Browsing the blog archivesfor the day Saturday, August 4th, 2007.


Essentials: What is Conservativism and What is Wrong With It

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big picture stuff, Bush Administration, conservatism

Maha noted some time ago how Bush expects gratitude from the Iraqis, apparently for what wonderful things he thinks he has done for them by destroying their country. A bit more of this attitude oozed out during British Prime Minister Gordon Brown’s recent visit:

Just in the last week, Bush has let people know what a privilege it is to be near him. During his brief press meet with British PM Gordon "Not-Neutered Poodle" Brown, Bush was extolling to the UK leader how wonderful America is by pointing out, regarding a reporter who had just turned 38, "Here you are — amazing country, Gordon, guy is under 40 years old, asking me and you questions. It’s a beautiful sight." Oh, how everyone laughed, Brown a bit uncomfortably, as if he realized he was standing next to someone who would feel at home with both Charles Manson and Henry Ford. We could dismiss this as a mere joke if Bush hadn’t done it so often in the past.

The Rude Pundit connects the dots on this.

I’d like to use this occasion to showcase a terrific, classic article by Philip Agre. I off-handedly linked to it in an earlier posting, which commenter Pat saw and wrote back with a few questions. I’m sure some of you have seen it. Agre’s article is called What is Conservativism and What is Wrong With It. It directly connects conservativism with aristocracy. It explains how this has been with us since human beings have had cities, and it explains how it is completely antithetical to the founding ideas of America.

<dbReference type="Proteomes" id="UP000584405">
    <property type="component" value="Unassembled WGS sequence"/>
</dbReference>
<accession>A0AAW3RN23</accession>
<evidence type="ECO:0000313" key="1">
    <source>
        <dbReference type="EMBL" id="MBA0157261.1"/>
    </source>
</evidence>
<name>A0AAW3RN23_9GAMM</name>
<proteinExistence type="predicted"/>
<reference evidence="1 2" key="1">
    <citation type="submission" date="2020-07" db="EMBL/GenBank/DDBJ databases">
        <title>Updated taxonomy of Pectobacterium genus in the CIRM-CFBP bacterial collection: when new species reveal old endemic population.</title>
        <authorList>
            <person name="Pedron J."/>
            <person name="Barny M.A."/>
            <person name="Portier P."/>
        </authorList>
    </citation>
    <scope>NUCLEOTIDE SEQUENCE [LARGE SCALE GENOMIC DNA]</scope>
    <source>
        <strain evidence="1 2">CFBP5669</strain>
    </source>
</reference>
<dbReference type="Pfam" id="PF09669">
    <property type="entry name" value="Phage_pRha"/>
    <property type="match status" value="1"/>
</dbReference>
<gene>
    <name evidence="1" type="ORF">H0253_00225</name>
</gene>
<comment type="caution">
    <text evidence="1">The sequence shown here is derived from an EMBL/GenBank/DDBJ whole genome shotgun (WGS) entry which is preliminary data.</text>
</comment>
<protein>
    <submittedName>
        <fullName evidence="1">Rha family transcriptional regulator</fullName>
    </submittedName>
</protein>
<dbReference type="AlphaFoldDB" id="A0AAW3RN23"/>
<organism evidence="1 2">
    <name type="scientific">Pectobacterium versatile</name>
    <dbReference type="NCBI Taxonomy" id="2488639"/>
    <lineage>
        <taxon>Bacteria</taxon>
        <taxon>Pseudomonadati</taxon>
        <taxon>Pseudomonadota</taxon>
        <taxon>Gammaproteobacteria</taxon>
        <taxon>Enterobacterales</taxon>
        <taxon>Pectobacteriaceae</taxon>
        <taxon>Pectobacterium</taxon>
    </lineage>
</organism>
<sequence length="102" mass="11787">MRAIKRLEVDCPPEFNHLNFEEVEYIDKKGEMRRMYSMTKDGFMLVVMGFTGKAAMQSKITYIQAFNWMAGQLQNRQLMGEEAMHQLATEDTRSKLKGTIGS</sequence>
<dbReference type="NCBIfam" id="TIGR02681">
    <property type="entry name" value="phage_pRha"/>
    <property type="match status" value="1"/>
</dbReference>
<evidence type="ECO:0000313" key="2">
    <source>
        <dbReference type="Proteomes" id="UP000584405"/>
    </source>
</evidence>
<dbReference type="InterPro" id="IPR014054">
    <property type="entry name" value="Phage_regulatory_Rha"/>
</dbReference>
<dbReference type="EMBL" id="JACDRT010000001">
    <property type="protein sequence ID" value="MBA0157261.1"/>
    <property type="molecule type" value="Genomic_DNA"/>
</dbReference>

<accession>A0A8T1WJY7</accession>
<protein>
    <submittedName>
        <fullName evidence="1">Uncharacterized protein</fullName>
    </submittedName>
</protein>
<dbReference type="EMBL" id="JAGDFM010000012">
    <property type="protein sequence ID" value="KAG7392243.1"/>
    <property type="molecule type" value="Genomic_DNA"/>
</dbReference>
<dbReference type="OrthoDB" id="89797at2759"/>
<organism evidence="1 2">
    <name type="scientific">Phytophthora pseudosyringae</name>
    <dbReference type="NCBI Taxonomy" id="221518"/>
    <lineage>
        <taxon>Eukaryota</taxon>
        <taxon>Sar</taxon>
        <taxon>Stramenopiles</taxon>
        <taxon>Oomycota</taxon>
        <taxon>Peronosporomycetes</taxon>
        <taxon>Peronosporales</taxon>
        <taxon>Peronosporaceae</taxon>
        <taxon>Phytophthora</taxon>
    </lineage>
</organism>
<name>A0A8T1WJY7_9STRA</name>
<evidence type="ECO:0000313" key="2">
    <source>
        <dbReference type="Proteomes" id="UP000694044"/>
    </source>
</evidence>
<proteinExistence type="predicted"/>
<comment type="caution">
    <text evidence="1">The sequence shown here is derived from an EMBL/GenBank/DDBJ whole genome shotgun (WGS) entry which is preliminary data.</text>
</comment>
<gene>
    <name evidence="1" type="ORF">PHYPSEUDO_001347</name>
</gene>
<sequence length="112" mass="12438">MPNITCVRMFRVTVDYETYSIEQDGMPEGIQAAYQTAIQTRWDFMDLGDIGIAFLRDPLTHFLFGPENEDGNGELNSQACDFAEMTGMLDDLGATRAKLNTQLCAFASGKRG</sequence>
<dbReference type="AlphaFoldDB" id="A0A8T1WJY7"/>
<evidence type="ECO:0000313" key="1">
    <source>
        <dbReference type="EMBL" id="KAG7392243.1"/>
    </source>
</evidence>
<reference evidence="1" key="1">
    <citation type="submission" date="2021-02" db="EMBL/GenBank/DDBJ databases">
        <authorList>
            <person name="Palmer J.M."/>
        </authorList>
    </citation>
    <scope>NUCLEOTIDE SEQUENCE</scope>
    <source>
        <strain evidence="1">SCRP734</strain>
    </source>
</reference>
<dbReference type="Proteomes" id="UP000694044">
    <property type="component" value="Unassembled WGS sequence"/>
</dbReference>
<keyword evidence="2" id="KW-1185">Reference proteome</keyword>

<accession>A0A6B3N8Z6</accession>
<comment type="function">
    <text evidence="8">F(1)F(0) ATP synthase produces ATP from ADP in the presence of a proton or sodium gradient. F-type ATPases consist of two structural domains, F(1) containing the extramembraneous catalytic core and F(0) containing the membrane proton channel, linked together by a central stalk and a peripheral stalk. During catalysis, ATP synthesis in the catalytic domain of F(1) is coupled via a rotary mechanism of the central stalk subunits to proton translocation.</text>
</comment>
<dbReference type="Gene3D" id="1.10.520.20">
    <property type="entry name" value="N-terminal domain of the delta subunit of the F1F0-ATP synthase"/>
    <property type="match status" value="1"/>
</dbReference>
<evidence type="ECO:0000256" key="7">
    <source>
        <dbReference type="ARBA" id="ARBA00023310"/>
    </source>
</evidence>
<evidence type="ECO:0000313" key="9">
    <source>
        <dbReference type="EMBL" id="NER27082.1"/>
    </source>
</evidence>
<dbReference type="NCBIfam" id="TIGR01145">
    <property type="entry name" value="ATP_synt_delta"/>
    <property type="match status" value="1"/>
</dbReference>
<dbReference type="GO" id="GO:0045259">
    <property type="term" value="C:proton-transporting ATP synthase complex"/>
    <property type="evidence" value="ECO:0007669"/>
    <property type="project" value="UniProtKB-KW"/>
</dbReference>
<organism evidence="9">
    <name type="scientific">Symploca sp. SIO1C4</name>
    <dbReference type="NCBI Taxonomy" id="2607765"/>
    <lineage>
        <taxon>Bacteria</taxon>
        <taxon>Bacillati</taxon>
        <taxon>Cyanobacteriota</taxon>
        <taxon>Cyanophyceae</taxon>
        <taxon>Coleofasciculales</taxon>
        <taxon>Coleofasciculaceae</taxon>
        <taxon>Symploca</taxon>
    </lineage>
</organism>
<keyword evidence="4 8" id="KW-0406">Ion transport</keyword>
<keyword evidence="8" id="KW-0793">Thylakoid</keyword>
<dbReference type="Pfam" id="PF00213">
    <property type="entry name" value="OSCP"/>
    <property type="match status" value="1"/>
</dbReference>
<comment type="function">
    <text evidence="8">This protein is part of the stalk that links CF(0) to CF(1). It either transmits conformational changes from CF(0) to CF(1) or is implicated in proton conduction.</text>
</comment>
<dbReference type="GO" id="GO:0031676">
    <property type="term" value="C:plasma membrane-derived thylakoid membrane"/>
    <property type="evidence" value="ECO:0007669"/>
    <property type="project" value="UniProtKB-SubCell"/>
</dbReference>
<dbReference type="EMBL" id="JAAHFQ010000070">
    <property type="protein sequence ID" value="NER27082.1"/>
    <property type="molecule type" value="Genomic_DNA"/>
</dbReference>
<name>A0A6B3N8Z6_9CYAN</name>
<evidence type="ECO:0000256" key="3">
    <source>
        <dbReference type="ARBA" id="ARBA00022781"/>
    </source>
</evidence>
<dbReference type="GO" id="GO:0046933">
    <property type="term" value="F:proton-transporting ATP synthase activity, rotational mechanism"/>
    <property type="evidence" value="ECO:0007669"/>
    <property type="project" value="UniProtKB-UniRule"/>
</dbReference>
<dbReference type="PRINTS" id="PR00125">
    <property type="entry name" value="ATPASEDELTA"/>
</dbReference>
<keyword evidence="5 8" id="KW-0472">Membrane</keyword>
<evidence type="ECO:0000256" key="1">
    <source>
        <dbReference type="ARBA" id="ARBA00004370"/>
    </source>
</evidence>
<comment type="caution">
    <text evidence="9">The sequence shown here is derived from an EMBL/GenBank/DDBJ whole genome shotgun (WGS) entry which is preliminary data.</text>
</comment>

Bush’s aristocratic attitude toward us, is and feels obnoxious, because it’s based on a lie. It’s a deception that’s been used by all aristocrats of all times and all places. Moreover, in this country, in our time, it’s a fiction that’s become increasingly threadbare and harder to accept. Agre explains:

…the most central feature of conservatism is deference: a psychologically internalized attitude on the part of the common people that the aristocracy are better people than they are. Modern-day liberals often theorize that conservatives use "social issues" as a way to mask economic objectives, but this is almost backward: the true goal of conservatism is to establish an aristocracy, which is a social and psychological condition of inequality. Economic inequality and regressive taxation, while certainly welcomed by the aristocracy, are best understood as a means to their actual goal, which is simply to be aristocrats. More generally, it is crucial to conservatism that the people must literally love the order that dominates them.

The key to Bush’s success, apart from all his familial advantages, is his unshakable belief that others should defer to him, and his ability to get others to believe in this, as Agre explained. His glad-handling charm is a cover for manipulating people into this deception. Bush further cements this belief, when, in his narcisism, he believes he has a direct line to God. The VRWC is the mighty external machinery, a public relations effort, that vastly amplifies the power of this fiction. Agre on PR and politics:

Conservatism has opposed rational thought for thousands of years. What most people know nowadays as conservatism is basically a public relations campaign aimed at persuading them to lay down their capacity for rational thought.

Conservatism frequently attempts to destroy rational thought, for example, by using language in ways that stand just out of reach of rational debate or rebuttal.